After one year, the Word was so sweet like the salt that can still keep your mouth filled with sliver.

He also emphasized his churches mission as most of the people there were new comers. The church aims to foster loving relations between God and his people, wants to train young people to become global leaders through the word of God, worship must be based on the world of God alone and wants to establish international network of people to share the love of God.

Pastor Kim emphasized to the international students that with God, they can achieve great things in their lives and serve their country by being great global leaders in the 21st century.

“That is why China gave you scholarship and brought you here to study”

“I am sure that many of you here will be the president and prime ministers of your country, or advisors to your governments, or ambassadors, or secretary general of the UN, or powerful preachers,” pastor Kim told the audience at the church, who were mainly international student in Changchun city.

Pastor Kim has a big mission to spread the word of God in China and other parts of the world.

Onnuri was founded in Seoul, South Korea in 1984 with the vision of modeling itself after the early church in the book of Acts, centered on anointed preaching, passionate worship, and the globalization of the Good News of Jesus.

It has 55,000 church members and 24 visions (branch) churches world-wide. It has established Jeonju University, Torch Trinity Seminary, CGN TV and Duranno Publishing Company.

In Changchun, Onnuri Community Church is planning to open a Christian bookshop and cafeteria to spread the ministry.

The Onnuri Community Church in Changchun was established in 2000 and on Oct 12 it marked its 8th Anniversary.

The English service called the Mosaic community was established in March 2008. Now people with various backgrounds serve as members, excluding the Chinese citizens, Korean citizens and North Korean citizens.

The Onnuri Community Church in Changchun is an example of the rising church observance in China today, particularly after China’s economic reform and opening up in 1978.

According to Council on Foreign Relations, religious observance in China is on the rise.
A survey published in a state-run newspaper, 31.4 percent of Chinese adults are religious, a figure that is three times the initial government estimate.

The Chinese Communist Party (CCP) is officially atheist, but it has been growing more tolerant of religious activity for the past twenty years.

China's constitution explicitly allows "freedom of religious belief," and in 2005, the State Council passed new guidelines broadening legal rights for state-sanctioned groups.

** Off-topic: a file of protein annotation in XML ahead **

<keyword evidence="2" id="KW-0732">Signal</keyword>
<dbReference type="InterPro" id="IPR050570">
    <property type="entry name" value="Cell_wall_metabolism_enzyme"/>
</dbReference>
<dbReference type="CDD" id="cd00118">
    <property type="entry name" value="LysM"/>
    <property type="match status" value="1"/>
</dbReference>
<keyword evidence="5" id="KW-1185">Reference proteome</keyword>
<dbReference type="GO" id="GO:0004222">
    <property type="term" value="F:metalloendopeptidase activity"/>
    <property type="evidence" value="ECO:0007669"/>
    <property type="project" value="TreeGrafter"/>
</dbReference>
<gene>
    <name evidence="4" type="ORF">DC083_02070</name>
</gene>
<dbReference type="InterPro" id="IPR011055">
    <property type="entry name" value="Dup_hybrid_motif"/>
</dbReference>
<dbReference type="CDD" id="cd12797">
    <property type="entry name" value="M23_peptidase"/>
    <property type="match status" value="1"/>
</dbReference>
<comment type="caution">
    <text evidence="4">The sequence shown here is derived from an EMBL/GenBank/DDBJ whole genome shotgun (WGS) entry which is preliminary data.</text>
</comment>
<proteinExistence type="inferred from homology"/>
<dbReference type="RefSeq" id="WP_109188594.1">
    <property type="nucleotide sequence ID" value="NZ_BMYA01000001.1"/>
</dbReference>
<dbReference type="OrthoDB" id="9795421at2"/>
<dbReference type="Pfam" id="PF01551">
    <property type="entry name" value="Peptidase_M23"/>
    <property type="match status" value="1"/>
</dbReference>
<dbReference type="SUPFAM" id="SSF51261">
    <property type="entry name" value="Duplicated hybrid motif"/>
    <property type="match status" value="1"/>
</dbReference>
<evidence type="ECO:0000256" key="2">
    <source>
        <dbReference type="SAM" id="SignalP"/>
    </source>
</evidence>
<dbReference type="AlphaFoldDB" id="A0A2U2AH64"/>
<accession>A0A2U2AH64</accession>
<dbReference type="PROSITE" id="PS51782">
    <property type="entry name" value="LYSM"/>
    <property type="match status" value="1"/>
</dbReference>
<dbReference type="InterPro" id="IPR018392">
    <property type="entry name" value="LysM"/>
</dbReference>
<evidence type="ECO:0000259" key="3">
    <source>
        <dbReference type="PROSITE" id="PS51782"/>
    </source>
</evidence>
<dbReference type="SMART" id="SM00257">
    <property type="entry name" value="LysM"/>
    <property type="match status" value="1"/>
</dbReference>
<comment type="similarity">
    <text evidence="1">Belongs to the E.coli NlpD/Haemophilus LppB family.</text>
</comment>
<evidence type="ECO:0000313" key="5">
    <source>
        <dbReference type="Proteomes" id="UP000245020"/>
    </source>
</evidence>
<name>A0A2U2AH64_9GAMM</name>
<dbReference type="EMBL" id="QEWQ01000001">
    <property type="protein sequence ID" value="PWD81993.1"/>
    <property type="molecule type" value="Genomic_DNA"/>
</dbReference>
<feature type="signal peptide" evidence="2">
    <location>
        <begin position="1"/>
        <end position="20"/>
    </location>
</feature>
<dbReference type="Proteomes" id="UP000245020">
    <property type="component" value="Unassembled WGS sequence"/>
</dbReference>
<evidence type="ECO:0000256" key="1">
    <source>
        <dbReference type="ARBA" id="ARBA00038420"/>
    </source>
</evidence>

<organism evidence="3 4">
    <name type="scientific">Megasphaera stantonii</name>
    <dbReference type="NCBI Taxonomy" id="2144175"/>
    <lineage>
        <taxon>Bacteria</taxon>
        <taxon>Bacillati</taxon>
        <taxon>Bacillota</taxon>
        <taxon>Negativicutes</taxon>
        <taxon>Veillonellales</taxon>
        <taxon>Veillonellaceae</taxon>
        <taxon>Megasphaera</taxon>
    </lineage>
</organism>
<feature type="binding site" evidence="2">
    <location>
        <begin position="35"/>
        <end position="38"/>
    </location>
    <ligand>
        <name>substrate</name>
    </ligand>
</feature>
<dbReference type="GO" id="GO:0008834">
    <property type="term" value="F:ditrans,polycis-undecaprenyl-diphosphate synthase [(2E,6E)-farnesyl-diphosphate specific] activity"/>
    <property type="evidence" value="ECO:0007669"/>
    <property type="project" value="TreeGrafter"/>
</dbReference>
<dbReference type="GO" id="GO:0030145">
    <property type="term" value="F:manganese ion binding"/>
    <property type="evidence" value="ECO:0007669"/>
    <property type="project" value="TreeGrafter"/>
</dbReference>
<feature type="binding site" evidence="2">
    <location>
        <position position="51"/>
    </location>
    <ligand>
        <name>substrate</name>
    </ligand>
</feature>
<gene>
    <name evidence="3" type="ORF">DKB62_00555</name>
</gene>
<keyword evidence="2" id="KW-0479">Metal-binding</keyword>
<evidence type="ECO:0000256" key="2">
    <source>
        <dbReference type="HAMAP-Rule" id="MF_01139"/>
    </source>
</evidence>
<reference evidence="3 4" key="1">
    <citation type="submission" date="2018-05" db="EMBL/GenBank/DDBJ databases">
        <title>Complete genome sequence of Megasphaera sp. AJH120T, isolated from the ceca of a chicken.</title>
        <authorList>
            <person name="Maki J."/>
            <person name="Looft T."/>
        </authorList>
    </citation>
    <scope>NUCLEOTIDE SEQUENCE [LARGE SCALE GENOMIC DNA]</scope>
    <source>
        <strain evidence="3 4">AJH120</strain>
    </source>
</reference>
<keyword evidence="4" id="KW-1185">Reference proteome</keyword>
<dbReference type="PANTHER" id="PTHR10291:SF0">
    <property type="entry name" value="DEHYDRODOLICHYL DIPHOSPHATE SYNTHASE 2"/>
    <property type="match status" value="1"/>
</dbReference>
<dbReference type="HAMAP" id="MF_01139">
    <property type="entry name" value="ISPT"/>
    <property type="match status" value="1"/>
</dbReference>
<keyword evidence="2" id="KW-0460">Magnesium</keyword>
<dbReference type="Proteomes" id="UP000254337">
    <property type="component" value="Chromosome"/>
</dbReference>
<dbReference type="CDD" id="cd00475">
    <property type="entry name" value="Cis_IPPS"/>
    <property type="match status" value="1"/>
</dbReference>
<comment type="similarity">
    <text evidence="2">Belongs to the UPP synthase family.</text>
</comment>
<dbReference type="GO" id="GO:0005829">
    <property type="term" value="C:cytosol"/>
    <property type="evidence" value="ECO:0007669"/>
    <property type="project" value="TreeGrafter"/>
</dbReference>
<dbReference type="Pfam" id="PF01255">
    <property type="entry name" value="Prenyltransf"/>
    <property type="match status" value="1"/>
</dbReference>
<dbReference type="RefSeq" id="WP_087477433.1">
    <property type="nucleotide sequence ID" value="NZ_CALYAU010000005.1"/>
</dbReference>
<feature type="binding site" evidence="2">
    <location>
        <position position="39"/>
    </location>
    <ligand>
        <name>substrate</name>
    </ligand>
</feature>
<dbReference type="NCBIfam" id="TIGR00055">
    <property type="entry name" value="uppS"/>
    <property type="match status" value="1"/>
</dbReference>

In March, U.S. Secretary of State Condoleezza Rice recognized these efforts and removed China from the State Department's list of top human rights violators

Article 36 of the Chinese Constitution says that Chinese citizens "enjoy freedom of religious belief." It bans discrimination based on religion, and it forbids state organs, public organizations, or individuals from compelling citizens to believe in—or not to believe in—any particular faith.

In 2005, the State Council passed new Regulation on Religious Affairs, which allow religious organizations to possess property, publish literature, train and approve clergy, and collect donations as long as they have registered with the state.

According to Chinese criminal law, officials who deny citizens of their right to religious belief can be sentenced up to two years in prison.

But religious freedom is still not universal in China. The state only recognizes five official religions—Buddhism, Taoism, Islam, Catholicism, and Protestantism—and considers the practice of any other faith illegal.

Religious organizations are required to register with one of five state-sanctioned patriotic religious associations, each of which is supervised by the State Administration for Religious Affairs (SARA). Religious groups that fail to affiliate with one of the five official religions are denied legal protection under Chinese law.

Well, its better to start somewhere then never at all.

During the recent Olympic Games, the Olympic Committee distributed bibles to international visitors and designated venues for worship, a clear indication of China’s respect for religion.

After 30 years of economic reform and opening up, China has also progressed in allowing its people to worship God.

Praise God, now Jackson knows that he can still practice his faith in China.